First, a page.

Our panelists include Delaware Riverkeeper Maya van Rossum, Patty Elkis of the Delaware Valley Regional Planning Commission, Peter Wulfhorst from Penn State University’s Pike County Cooperative Extension and former Philadelphia Director of Commerce Stephen Mullin.
You can watch the event live right here on Ustream starting at 7 p.m. (EST):
Janet and Richard Geiger are Chesapeake leaseholders who claim the company has taken advantage of them by underpaying royalties.
It’s not easy to find Mary Jane Foelster’s home.
“We wanted the peace and quiet,” she says. “It’s just wonderful out here.”
Her home sits on 50 acres tucked away down a 1.7 mile dirt road in Bradford County. It’s as far north as you can go in Pennsylvania before crossing the border into New York.
The property is surrounded by forested hills. There’s a pond and a vegetable garden in the yard.
When she and her husband retired here from Philadelphia five years ago, they didn’t realize the property had a gas lease. They also didn’t know there was a gas well on the other side of their hill, nor did they notice when it was drilled and fracked.
But Foelster says she did begin to notice when the royalty checks started coming in from Chesapeake. There was something missing.
Money was being taken out for what Chesapeake called post-production costs –expenses it incurred getting the gas from her well to the market.
She was confused.
“There’s never a clear delineation of what those costs are. I couldn’t begin to tell you what they are.”
After numerous attempts, she finally got a Chesapeake representative on the phone and asked him to explain.
“He really couldn’t tell me why,” she says, “But I can tell you why. Chesapeake is doing whatever they think they can get away with.”
Chesapeake is the biggest natural gas producer in Pennsylvania and the second largest in the nation. But recently it’s faced financial troubles amid low natural gas prices.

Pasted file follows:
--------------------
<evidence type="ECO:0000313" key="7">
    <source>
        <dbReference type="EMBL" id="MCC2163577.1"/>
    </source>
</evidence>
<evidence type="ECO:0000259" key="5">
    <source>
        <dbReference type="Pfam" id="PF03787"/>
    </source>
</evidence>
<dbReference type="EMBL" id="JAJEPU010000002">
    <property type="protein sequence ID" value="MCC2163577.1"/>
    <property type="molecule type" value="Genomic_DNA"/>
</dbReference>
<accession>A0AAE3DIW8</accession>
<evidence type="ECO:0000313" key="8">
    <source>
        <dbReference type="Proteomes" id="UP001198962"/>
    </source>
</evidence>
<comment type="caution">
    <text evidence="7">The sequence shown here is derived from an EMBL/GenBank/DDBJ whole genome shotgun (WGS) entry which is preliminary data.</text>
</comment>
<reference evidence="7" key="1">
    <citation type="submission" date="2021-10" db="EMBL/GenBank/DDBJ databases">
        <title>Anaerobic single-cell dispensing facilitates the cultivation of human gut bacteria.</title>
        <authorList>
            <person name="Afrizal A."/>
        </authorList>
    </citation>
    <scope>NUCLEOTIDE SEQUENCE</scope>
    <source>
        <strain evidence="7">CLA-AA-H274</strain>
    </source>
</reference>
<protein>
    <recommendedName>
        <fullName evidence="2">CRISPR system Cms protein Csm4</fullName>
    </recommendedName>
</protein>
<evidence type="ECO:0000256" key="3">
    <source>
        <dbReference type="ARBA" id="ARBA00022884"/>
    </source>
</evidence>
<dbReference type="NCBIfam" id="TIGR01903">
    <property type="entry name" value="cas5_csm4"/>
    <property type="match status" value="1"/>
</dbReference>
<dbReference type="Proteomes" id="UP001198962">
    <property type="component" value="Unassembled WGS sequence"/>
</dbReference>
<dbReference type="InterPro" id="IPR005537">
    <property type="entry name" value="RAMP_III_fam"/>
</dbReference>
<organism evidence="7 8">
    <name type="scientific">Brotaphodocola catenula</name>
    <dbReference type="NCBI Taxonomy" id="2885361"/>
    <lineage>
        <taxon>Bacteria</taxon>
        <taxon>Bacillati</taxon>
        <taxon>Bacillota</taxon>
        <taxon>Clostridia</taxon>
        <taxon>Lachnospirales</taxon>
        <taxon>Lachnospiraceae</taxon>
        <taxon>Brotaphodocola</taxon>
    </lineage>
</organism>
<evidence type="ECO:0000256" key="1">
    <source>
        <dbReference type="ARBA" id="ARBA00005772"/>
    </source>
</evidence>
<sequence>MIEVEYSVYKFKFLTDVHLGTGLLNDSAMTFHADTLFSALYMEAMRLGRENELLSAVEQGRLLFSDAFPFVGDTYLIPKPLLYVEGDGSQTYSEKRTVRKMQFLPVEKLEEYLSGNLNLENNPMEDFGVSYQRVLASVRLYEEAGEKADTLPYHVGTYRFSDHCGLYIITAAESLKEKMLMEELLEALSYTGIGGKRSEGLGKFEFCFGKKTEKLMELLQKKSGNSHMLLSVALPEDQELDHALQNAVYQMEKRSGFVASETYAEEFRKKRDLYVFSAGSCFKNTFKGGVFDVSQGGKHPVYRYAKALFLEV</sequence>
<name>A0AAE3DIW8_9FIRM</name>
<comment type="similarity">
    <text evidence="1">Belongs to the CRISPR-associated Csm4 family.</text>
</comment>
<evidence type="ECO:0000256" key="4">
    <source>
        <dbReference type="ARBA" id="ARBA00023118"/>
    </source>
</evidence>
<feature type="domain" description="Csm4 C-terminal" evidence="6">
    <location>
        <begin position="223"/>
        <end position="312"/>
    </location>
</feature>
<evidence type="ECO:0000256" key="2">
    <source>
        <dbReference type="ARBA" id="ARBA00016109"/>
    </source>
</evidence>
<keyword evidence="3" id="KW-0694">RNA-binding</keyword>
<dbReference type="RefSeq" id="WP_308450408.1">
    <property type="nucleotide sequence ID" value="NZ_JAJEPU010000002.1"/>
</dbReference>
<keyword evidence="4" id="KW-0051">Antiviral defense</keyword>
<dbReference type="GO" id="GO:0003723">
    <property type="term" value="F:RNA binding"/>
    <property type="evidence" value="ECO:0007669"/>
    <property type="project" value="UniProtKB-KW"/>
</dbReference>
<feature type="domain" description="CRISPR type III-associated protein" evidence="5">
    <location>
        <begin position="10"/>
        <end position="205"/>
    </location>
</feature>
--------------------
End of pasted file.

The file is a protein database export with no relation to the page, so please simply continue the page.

DCNR estimates between 400 to 500 people turned out tonight to Lycoming College in Williamsport. The meeting ran an hour over its scheduled time slot, due to the number of people who wanted to comment.
Everyone who spoke expressed either concern or opposition to the proposal, which involves 26 well pads, and four compressor stations over a 25,000 acre swath of state forest, known as the Clarence Moore lands.
Although the Commonwealth controls the surface rights on about 18,000 acres, Anadarko Petroleum, along with Southwestern Energy Corporation, can exercise surface control on about 7,000 acres in the Loyalsock. Some of that land is considered the most sensitive. Some opponents want DCNR to use their control over the 18,000 acres as leverage to keep Anadarko off the most sensitive parts of the forest.
Despite the public opposition, DCNR Secretary Richard Allan says his hands are tied.
State Rep. Jesse White (D- Allegheny) apologized for using fake online personas to bully shale gas supporters.
KDKA-TV reports state Rep. Jesse White — a Pittsburgh area Democrat and vocal critic of the natural gas industry –has been using pseudonyms to bully online commenters who express support for shale gas development.
Although he declined to comment on camera to KDKA, White issued an apology today:
On occasion, I have exercised my First Amendment rights and responded in kind, which was an error in judgment that I regret. To be clear, I did not use government resources while posting comments on these sites.
I apologize to Janice Gibbs and Donald Roessler for any action I’ve taken that may have been offensive or hurtful, and I will be extending a private invitation to meet with them to discuss our viewpoints face-to-face in an effort to find common ground and foster a more professional and respectful level of communication.